Staying safe from cyber crimes
School is back in session and children may be using computers more to do online homework and research.
Being connected on the internet can have risks such as becoming a victim to cyber crimes.
In 2014, there were 269,422 complaints of cyber crimes, according to a report by the FBI's Internet Crime Complaint Center. Out of those numbers, 12% of the complaints submitted had some sort of social media aspect involved.
Social media complaints have quadrupled over the past five years according to that 2014 report.
Assistant Chief Bill Thompson with the St. Joseph County Police Department said it is not a centralized problem but a problem that can happen anywhere.
There are several things people can do to help keep their kids safe.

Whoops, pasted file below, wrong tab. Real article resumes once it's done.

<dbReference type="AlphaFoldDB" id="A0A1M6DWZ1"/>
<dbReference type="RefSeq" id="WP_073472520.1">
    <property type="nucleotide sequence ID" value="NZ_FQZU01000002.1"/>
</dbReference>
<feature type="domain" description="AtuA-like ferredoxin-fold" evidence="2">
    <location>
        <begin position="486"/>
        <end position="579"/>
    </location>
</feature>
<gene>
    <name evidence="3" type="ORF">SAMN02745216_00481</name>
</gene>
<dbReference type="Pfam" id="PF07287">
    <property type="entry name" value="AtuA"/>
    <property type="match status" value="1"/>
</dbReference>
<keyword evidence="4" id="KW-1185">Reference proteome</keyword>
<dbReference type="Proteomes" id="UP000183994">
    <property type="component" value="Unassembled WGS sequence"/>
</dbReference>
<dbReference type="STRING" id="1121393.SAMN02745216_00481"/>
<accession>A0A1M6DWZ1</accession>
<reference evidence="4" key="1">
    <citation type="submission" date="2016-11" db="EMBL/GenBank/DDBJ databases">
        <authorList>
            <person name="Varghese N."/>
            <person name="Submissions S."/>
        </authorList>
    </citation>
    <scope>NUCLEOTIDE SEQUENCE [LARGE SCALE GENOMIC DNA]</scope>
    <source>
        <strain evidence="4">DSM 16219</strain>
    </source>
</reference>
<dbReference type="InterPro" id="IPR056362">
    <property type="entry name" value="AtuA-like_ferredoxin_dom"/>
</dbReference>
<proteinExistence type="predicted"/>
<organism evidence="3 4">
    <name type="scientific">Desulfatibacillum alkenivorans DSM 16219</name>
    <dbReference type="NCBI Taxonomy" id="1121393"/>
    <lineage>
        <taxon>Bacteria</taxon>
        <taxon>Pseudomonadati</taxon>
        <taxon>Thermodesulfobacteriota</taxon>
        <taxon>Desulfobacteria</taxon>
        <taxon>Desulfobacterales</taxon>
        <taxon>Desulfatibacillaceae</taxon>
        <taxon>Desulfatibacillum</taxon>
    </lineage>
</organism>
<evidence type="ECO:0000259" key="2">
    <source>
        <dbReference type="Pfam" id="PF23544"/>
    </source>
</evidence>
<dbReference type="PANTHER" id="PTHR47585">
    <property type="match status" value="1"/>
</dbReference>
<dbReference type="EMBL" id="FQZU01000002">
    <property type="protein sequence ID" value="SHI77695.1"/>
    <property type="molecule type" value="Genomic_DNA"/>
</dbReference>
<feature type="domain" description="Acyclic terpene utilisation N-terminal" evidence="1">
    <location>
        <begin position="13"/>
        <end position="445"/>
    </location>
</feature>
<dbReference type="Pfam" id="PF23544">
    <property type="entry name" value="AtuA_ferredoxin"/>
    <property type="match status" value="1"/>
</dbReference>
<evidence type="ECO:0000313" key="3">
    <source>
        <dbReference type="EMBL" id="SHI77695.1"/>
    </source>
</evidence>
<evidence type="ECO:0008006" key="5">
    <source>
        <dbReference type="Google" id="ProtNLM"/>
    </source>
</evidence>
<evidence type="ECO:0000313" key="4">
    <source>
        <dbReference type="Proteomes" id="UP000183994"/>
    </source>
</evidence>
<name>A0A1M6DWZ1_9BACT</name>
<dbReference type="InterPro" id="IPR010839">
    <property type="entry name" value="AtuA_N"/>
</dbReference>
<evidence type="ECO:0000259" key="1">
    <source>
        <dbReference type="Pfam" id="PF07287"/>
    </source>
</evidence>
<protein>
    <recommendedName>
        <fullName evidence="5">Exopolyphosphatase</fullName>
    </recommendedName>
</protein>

“What we suggest to parents one of the things they can do is Google the apps that are on their kids phones. Find out where those apps are based. A lot of them are based overseas now which means they may have different kinds of laws than what we have and it might mean making enforcing our laws that much more difficult,” Thompson said.
He said it is also important to know what is being shared online.
“What kind of privacy settings their kids may be able to have. Do they even know about privacy settings and are they using them? Pretty much anytime you put something out there electronically, it’s out there. It stays,” Thompson added.
The county police department has a division that works specifically on cyber crimes and catching online criminals.
“We have some specialized equipment. Computers and some of the software that they run that gives those investigators some really, really strong tools to make those investigations. They’re complicated, they’re technical in nature,” he said.
To read the 2014 FBI Crime Report, click here.